Terminator Genisys Sequels Would’ve Revealed Skynet’s Origin

Terminator Arnie

After Terminator: Dark Fate bombed at the box office, it looked like the third attempt at trying to reboot the franchise and launch an all-new trilogy in the space of a decade had finally hammered the final nail in the coffin following the dual disappointments of Genisys and Salvation, which at least had the benefit of earning at least $370 million apiece at the box office compared to the fifth installment’s meager $261 million.

While neither Salvation or Dark Fate officially had sequels green-lit, follow-ups for Genisys were already penciled in for May 2017 and June 2018 before the plug was pulled and the rights reverted back to James Cameron, with the initial plan being to shoot them back-to-back. After a poor commercial performance that would have been a total disaster if it hadn’t been for a strong showing in China, not to mention widespread apathy from both fans and critics, it was probably for the best that the story didn’t continue.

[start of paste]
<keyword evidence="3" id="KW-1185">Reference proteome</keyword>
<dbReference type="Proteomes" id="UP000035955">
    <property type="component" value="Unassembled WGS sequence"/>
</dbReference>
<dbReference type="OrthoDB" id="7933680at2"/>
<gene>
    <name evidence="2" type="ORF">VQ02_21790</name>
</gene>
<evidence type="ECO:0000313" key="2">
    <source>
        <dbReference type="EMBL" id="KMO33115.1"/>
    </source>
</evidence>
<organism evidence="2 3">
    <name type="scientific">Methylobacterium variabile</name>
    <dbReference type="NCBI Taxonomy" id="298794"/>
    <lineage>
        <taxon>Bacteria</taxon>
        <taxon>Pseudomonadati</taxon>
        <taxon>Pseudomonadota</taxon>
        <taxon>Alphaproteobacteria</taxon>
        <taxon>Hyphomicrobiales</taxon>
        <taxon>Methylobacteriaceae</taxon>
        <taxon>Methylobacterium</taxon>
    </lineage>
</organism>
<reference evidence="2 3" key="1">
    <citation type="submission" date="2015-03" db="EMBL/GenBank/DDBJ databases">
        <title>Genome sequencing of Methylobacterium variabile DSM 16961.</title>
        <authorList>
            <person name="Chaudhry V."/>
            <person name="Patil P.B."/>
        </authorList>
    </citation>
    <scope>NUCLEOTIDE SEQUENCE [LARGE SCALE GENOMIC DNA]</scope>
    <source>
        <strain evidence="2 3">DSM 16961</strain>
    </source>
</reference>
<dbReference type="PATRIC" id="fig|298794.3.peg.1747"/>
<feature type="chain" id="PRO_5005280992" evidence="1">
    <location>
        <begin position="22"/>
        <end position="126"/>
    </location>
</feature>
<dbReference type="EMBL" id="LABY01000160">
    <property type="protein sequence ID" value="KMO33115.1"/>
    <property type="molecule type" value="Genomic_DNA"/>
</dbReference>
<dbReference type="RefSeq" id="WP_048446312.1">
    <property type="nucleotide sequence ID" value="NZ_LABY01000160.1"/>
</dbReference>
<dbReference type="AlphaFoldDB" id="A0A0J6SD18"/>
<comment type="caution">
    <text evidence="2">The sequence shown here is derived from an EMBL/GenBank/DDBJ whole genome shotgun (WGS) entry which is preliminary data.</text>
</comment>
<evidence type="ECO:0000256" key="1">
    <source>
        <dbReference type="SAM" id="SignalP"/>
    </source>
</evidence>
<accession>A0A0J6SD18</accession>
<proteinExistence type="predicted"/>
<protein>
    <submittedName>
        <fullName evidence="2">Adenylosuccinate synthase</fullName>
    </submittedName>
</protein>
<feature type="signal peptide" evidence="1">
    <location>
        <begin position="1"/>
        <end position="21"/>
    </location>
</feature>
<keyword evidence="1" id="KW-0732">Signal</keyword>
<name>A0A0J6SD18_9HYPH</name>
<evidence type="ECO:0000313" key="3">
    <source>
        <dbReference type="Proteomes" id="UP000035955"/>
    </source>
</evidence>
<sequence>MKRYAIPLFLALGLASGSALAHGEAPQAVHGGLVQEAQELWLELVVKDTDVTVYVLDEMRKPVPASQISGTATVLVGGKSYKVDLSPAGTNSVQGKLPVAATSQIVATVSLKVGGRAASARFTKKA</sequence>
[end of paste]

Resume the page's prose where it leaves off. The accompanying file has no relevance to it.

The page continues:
However, outlines were already in place for the proposed Genisys sequels, and in a recent interview, co-writer Patrick Lussier offered up some new details about the direction they were planning on heading in, one that would have answered many of the questions and plot threads left dangling when the movie faded to black.

“We wrote like two drafts of the next one, the direct sequel, and had an outline for the third one, what that would be, that answered all the questions that were presented in Genisys and brought it back around and closed it all off.”

Genisys‘ credits scene also teased a vastly increased role for Matt Smith’s mystery character who was ultimately revealed to be an avatar for Skynet itself, and from the sounds of things, he would have been the narrative driving force as the timeline became even more complex and convoluted.

“They dealt more with how the future and where Skynet comes from and what that sort of time loop is. You know, the Matt Smith character. It became much more of a focus, so they were probably a little trippier and stood away from T2 a little more. Started having their own identity. There’s sort of an interesting escaping the fatalistic part of it, how it opened was very cool, who knows? Maybe one day they’ll release it as a comic or something.”

A comic book is probably the best Lussier can hope for, given that fans spent almost 30 years waiting for a Terminator movie that could live up to the bar set by James Cameron’s classic duo and never got one despite four further attempts, with Genisys arguably the worst of the bunch.